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Enterprises step up use of video analytics for business efficiency

Enterprises step up use of video analytics for business efficiency
Photo Credit: 123RF.com

Adit Chhabra, CEO and co-founder of Wobot.ai, a Delhi-based video analytics company, is a happy man. He has seen a phenomenal rise in demand for its video analytics solutions in the past year. 

“After the pandemic, demand for remote monitoring solutions, especially video analytics, heightened to help with compliance with covid-19 norms. What we are seeing now is a larger awareness about what video analytics can do,” Chhabra said.

Pankaj Gupta, founder and CEO of EnableX, a video analytics and face recognition platform, has a similar experience with the pandemic contributing significantly to growth in business. “Our revenue has grown around 8x year-on-year (YoY), as of Q3 2021. About 70% of our growth can be attributed to the covid-19 pandemic, both in terms of clients and volume of usage among them,” he said. 

Chhabra and Gupta are not alone. The use of video analytics by enterprises and businesses in India has matured beyond covid-19 compliance, giving many companies that provide video analytics' services, cause to rejoice. Their services are now being used in various sectors in core operations. 

In the food sector, for instance, video analytics is helping deliver faster services. It's being used in manufacturing for worker and equipment safety; to reduce waiting time for patients in hospitals; and optimize retail operations. 

Video analytics tools process digital video signals captured through closed circuit television (CCTV) cameras and use algorithms to detect anomalies. It can be classified into three categories: fixed algorithm analytics (algorithms written to detect specific behavior), artificial intelligence (AI) learning algorithms (learns for the camera feeds to detect what is normal and then report any break in the pattern), and facial recognition systems (extract data points from face to create a digital signature to match with online database).

Atul Rai, CEO, and co-founder at Staqu has seen demand for face recognition mostly from the government sector. “In the private sector, most organizations are using video analytics for activity recognition,” he added. 

“Video analytics is being used for providing advanced security, process optimizations, and quality checks, across retail, healthcare, building, and construction, as well as other industries and public sector,” said Prashanth Kaddi, Partner, Deloitte India.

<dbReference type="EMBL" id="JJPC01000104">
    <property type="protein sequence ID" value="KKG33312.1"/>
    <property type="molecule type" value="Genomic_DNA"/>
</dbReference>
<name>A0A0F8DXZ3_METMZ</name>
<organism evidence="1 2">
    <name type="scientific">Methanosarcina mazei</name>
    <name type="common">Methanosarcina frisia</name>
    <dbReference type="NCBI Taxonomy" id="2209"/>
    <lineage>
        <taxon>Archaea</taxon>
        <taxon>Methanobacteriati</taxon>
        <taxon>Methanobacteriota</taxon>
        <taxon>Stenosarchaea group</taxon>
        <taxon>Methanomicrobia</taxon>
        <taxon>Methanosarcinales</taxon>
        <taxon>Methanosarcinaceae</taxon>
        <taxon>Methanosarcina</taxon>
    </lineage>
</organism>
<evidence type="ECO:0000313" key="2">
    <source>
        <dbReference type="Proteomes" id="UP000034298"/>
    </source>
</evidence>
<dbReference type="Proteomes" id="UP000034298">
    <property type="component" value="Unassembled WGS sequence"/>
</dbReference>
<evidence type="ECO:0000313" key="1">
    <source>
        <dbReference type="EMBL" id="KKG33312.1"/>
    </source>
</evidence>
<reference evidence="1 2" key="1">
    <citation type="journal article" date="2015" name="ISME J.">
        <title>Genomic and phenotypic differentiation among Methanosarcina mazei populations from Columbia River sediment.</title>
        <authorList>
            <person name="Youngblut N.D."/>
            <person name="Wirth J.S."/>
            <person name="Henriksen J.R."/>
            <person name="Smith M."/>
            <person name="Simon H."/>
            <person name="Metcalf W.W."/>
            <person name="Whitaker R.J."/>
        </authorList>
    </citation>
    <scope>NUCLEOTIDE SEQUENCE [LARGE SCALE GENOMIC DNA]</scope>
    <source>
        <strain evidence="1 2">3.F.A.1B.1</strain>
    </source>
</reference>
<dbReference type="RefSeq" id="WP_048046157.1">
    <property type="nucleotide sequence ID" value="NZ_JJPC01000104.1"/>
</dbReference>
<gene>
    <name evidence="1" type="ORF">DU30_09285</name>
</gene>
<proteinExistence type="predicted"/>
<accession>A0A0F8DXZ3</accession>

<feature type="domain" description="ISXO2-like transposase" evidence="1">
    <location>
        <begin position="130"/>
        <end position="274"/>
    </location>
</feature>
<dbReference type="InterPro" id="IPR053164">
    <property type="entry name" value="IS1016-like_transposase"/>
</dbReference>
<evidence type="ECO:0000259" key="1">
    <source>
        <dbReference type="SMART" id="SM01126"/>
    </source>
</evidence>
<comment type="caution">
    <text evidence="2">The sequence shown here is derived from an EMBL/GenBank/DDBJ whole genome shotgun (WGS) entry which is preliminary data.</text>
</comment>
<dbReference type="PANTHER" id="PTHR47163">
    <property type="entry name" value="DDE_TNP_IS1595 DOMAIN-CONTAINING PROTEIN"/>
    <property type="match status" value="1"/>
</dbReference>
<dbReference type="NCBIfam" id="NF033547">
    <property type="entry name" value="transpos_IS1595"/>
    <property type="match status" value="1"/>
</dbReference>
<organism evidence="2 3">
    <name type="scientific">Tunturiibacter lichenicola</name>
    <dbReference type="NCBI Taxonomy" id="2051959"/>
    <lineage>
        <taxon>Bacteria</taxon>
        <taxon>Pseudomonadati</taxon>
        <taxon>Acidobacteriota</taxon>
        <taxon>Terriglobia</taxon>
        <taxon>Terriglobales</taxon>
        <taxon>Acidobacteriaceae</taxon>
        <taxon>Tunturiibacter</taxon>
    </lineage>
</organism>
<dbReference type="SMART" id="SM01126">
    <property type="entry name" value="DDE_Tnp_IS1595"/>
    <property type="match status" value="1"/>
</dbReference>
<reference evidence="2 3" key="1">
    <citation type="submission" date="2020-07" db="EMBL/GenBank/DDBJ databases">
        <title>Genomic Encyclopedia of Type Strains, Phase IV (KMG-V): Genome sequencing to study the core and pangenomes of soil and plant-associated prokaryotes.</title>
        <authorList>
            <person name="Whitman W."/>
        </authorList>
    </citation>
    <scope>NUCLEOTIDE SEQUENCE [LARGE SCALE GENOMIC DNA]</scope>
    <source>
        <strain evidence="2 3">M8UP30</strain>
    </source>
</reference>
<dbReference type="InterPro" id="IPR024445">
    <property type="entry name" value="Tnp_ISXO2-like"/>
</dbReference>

A few examples of such applications include touchless office access, reduction of patient waiting times at healthcare units, customer behavior and product assortment at retail stores, inspection, and diagnosis of pipeline condition at energy and utility companies, according to Kaddi. 

The use of facial recognition technology (FRT) has been mostly in the public sector. According to data gathered by Internet Freedom Foundation (IFF) through its (right to information) RTI filings, 75 FRTs are currently installed across India by various central or state government agencies including government schools, airports, railways. Their use is largely limited to surveillance and verification of identity. 

Privacy advocates have slammed the use of FRT for law enforcement as in the absence of a 100% accuracy, misidentifications due to false positives, are likely to cause harassment to citizens. Their skepticism for the technology also stems from the fact that India still doesn’t have any guidelines to regulate the use of FRT. 

To allay any privacy-related concerns over the use of video analytics in private companies, solution providers are asking companies to ensure employees are aware and have consented to the use of the invasive technology.  

Chhabra said we request all our customers to ensure they have all authorization from the employees before deploying face recognition.

For some, growth in business has helped in diversifying their product. Gupta explains EnableX’s initial product could identify seven basic emotions among people. With more clients coming in, we could use the data we had to break down the service into 90 granular emotions, with a further layer of complication in terms of combined emotions – such as a customer being excited and nervous at the same time.

Experts believe the growth they have seen is here to stay as more businesses are becoming aware of its capabilities.